Behind the wheel of the 2018 Subaru Outback 2.5i Touring
Subaru’s Outback wagon is an all-wheel-drive institution, a paragon of versatility. And Subaru’s motoring talents make the vehicle family friendly.
Talent doesn’t mean perfection, however. The Outback’s upscale interior ensemble, for example, runs the gamut from tacky to refined.
The shifter, for instance, is a plastic orb without a highlighted gear-range indicator at its side. Obvious plastic flashing mars door bins. Daytime instrument illumination needs improvement. Gauges and the hands-warmer status indicator lack punch.
In contrast, USB and 12-volt outlets are well lit. Open-pore, faux-wood trim appears authentic. It’s tidy under the dashboard and your Birkenstocks won’t snag wires or sharp hardware. The dash pad and upper door panels are cushy. The heated steering wheel has thumb-happy switchgear.
Large two-zone climate-control knobs present temperature numerals in their centers — a slick, space-saving trick. Volume and tuning knobs poke through a STARLINK 8-inch multimedia infotainment touch screen. Side indents guide you toward key points. Smartphone-linked operations include Apple CarPlay and Android Auto. Clear trip-computer info resides between the two main gauges.
Subie’s stuffed front thrones bulge a bit too much. One cannot sit back and get full thigh and back support. The contoured aft row lacks thigh support and the midperch is hard. The center shoulder-belt reel attaches to the ceiling rather than the seat, which steals cargo room. Human contact points are padded like a boxer’s glove. Backseat drivers enjoy bun warmers and HVAC outlets.
Subaru’s EyeSight twin-camera scheme focuses on driver aids. One item is forward collision warning. Others include pre-collision braking, adaptive cruise control and lane keeping. EyeSight doesn’t see front cross traffic — although few systems do.
Still, the Outback deserves kudos for the next best thing: good sightlines. Its slim cloth-covered “A” pillars abutting the windshield are lifesavers. They let me see and respond to a “Milwaukee missile” — an eastbound motorist blowing through two sets of traffic lights at West Bradley Road and North Teutonia Avenue. The dangerous motoring scenario is now commonplace. My traffic light turned green. As I eased forward, I saw harm, a recklessly driven pickup to my left. I braked just a few feet short of being T-boned. Many SUVs have wide pillars and mirrors, which impair your vision. Thanks, Subaru.
Lane-keep tweaking involves two steps. A dash-mounted button mutes deviation warning beeps, while a steering wheel button turns off the corrective steering. When charting your course, you can stop wrestling the wheel by pressing one, leaving the audible alerts.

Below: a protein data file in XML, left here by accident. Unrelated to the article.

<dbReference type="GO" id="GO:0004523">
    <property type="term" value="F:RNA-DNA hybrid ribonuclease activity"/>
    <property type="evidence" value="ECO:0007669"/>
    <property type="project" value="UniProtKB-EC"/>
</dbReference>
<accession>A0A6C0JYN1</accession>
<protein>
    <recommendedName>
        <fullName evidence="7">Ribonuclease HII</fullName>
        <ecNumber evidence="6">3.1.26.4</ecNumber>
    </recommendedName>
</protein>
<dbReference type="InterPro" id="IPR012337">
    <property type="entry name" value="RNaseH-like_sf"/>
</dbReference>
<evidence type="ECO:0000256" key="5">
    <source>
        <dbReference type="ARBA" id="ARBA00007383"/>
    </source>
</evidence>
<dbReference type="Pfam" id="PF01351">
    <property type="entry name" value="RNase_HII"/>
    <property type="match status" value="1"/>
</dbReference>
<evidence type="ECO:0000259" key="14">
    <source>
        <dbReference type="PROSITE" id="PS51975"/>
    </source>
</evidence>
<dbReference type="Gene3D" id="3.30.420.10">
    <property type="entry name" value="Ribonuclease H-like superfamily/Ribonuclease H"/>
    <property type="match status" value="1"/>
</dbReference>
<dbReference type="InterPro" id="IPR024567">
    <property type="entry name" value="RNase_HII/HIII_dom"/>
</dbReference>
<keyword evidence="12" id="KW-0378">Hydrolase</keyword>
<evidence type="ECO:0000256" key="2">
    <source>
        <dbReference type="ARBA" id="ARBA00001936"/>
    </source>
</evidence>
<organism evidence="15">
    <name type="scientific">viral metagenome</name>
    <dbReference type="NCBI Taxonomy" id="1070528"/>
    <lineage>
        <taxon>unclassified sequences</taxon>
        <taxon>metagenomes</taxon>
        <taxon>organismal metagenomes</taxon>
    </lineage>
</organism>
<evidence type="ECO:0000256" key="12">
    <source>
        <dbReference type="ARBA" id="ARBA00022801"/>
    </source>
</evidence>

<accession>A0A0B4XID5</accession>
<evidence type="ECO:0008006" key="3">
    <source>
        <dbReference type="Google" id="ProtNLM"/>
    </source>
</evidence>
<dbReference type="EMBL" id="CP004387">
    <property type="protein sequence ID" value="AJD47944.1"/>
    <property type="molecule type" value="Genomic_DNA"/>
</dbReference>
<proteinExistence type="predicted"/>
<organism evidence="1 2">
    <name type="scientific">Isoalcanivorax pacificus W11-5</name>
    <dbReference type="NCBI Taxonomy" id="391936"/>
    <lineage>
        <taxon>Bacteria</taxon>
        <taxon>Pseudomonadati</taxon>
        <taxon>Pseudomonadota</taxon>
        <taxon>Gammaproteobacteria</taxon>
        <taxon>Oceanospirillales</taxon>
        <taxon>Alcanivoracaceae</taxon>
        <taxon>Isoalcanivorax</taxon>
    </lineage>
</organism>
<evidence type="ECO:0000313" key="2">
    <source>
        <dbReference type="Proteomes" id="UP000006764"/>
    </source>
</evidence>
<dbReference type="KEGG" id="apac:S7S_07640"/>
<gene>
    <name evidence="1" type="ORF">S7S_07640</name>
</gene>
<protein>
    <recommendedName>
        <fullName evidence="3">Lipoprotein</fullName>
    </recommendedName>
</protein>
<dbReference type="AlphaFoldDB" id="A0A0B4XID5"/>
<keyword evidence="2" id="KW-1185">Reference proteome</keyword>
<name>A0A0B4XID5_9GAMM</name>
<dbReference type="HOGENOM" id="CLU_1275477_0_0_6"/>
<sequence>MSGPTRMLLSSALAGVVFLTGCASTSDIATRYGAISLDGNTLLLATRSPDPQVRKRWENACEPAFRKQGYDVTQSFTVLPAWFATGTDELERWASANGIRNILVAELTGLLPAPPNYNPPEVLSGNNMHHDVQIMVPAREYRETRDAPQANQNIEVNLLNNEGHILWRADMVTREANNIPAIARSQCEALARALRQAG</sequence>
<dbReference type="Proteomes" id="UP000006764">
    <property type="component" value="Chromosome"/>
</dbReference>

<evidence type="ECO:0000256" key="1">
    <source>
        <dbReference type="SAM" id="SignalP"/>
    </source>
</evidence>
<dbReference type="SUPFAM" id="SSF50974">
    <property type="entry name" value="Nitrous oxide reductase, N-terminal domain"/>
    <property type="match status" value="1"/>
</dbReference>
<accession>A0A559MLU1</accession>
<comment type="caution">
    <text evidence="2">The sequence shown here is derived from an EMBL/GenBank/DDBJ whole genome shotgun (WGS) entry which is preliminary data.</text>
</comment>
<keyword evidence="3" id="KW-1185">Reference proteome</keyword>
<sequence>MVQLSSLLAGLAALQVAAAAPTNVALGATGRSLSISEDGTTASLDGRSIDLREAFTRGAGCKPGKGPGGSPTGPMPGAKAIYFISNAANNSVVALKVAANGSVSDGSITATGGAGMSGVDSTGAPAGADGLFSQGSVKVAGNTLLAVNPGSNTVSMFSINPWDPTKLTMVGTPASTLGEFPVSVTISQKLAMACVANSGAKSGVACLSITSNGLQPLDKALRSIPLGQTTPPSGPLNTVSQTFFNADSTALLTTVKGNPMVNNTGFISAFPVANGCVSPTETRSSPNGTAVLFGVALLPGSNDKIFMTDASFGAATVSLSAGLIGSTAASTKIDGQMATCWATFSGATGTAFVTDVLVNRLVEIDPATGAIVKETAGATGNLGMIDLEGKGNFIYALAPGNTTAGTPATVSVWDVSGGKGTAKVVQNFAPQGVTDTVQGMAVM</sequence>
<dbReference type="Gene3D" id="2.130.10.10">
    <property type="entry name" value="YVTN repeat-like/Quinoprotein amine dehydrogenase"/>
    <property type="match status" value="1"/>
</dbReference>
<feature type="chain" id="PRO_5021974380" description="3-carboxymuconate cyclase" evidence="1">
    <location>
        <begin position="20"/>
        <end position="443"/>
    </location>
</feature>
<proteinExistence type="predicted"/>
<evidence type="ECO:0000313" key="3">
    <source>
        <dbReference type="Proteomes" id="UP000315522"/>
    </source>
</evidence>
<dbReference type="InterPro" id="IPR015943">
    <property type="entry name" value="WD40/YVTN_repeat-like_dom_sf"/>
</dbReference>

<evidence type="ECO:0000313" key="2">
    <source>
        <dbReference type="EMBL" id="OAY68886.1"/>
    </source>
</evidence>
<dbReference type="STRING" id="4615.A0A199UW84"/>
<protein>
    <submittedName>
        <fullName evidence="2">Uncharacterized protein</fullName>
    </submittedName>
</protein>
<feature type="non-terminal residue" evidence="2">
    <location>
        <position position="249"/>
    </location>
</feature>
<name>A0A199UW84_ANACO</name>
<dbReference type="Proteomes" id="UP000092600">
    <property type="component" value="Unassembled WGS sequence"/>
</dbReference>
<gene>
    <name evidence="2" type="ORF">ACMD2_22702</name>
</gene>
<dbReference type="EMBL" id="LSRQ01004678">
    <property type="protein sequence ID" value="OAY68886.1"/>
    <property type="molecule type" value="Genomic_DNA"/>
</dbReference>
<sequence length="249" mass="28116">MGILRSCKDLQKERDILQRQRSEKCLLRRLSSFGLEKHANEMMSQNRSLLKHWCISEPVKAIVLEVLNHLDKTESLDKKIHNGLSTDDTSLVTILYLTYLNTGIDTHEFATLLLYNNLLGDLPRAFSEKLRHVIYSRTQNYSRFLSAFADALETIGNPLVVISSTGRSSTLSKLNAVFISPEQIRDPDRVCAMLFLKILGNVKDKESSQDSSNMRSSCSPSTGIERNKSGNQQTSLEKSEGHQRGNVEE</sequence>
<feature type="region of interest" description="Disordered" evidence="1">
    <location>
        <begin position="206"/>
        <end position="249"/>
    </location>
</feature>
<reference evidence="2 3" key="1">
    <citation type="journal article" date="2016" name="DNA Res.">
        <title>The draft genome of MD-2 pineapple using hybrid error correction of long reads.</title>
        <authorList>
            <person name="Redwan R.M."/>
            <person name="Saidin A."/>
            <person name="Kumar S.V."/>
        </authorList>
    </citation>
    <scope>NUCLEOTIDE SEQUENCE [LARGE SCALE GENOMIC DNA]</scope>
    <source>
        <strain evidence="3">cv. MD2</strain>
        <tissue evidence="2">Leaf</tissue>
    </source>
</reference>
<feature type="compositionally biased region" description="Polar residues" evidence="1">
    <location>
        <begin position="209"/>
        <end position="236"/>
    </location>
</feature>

Subaru’s sole transmission is a chaindriven, continuously variable unit. A welldesigned CVT provides a stepless wideratio range reducing fuel consumption.
The Outback’s unit simulates a six-speed manual, if desired. Most CVTs let the engine rev annoyingly while varying ratios until you reach your desired velocity. Subaru’s CVT operates unobtrusively. It has elastic sensations — the engine whines like a Dyson vac when cold or performing lots of city driving.
And the engine revs higher than expected upon initial throttle tip in. Engine rpm at 60 mph varies from 1500 to 2500 — no thrumming, but rather a pleasant hum.
The CVT’s mate is a horizontally opposed 2.5-liter, 175-hp four-cylinder engine. Power is merely adequate. Due to its design, it doesn’t vibrate much. Its low height contributes to the vehicle’s clean underbody, which lets one climb curbs without smashing mechanical pieces. Observed fuel economy is 26 miles per gallon. The EPA’s numbers: 25 city, 32 highway, 28-combined.
Subaru’s comfy ride trumps the handling. While smooth comportment is the norm, the Outback jiggles, bobs and yaws (sideways head-rocking movement), when encountering bumpy pavement.
Redesigned side-view mirrors and noisereducing front-door glass impart librarygrade quietness — if libraries had wind rush.
The steering effort off center needs more heft, but it’s precise.
Braking is like stepping on a marshmallow — the soft pedal lacks feedback.
A carpeted cargo hold — rated 35 cubic feet with seats up or 73.3 cubic feet with seats down — has two sets of convenient seatback releases. They’re adjacent to the backrests and in the storage bay. There’s also space under the aft floor for a spare tire, tools and the window-shade-like luggage cover.
The thoughtfully designed $37,405 vehicle also calms your nerves with the pleasant seat-belt warning chime that hushes when parking.
Subaru’s Outback isn’t for enthusiastic drivers who dig road-rally drama. Instead, it’s a commodious people-pleaser with excellent safety features — and that generous 8.7 inches of ground clearance.